The prospective LIFEWORK cohort was established to collect a large amount of high quality data on occupational and environmental exposures using a harmonized core questionnaire. The study focuses on the impact of physical, biological and chemical exposures in our daily living environment: at home and at work.
We aim to determine whether diseases and symptoms occur more often or less often among people who have had certain environmental or occupational exposures compared to people who have had no or less exposure. To achieve a large study population, data collection was integrated into an already existing cohort (EPIC-NL, the European Prospective Investigation into Cancer and Nutrition in the Netherlands) and two de novo cohorts (the Nightingale Study and AMIGO, the Occupational and Environmental Health Cohort Study).
From the outset, the LIFEWORK cohort was designed as a federated study, whereby the subcohorts are governed by an overarching governance board alongside independent governance boards, and data collection was designed to capture a core set of exposures and outcomes of interest. In addition to the harmonized core data collected on exposures and health outcomes, each of these cohorts collected data to fulfill additional research aims.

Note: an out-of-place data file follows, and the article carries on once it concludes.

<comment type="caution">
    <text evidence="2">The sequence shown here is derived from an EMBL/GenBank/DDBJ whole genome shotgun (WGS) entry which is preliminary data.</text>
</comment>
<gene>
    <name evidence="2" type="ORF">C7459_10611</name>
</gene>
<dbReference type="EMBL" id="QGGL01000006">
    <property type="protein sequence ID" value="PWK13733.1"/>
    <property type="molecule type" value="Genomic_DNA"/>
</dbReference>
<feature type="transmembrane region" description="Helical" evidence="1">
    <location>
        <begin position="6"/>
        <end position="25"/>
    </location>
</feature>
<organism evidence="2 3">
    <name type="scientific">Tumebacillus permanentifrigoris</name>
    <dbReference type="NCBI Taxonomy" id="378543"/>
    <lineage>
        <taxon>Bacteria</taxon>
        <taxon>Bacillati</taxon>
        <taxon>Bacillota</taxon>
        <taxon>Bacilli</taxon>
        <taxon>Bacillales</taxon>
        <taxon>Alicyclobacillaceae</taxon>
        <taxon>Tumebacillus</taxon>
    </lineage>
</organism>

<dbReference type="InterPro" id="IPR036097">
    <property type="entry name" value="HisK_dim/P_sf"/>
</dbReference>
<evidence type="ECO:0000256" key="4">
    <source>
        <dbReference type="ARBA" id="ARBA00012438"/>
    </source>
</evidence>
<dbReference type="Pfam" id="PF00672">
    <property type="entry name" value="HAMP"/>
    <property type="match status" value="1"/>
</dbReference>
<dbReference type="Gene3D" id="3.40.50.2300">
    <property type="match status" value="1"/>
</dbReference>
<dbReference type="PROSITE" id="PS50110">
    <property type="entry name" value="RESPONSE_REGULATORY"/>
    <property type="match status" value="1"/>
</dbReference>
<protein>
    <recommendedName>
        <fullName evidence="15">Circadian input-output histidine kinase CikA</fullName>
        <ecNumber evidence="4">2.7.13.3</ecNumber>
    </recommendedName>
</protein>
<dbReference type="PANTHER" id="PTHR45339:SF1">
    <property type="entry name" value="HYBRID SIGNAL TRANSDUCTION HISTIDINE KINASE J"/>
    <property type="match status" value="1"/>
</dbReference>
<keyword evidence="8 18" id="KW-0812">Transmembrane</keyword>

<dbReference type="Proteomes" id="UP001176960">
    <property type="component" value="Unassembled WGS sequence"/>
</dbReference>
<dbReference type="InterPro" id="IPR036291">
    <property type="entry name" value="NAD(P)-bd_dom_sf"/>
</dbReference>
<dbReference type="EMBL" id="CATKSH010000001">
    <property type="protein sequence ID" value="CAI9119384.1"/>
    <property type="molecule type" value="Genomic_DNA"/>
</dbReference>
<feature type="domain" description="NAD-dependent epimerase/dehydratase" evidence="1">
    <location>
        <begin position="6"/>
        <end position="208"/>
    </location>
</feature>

Study population: In total 88466 participants were enrolled in LIFEWORK in 2011-2012. Participants had a median age of 51 years at baseline (range 19-87), and the majority are female (90%), with nurses being over-represented. Twenty-two percent of participants reported to have started using a mobile phone more than 10 years prior to baseline. Participants are distributed across the whole of the Netherlands. (figure 1)
Data collection takes place through questionnaires and linkages to morbidity and mortality registries and electronic medical records of GPs. A full list of topics included in the questionnaire can be found in this table. Information on historical occupations and residential addresses was collected to calculate life-time environmental and occupational exposures. These occupations and addresses are linked to various job-exposure matrices (JEMs) and geospatial exposure models.
Between 2015 and 2018 a follow-up questionnaire has been conducted to assess changes over time.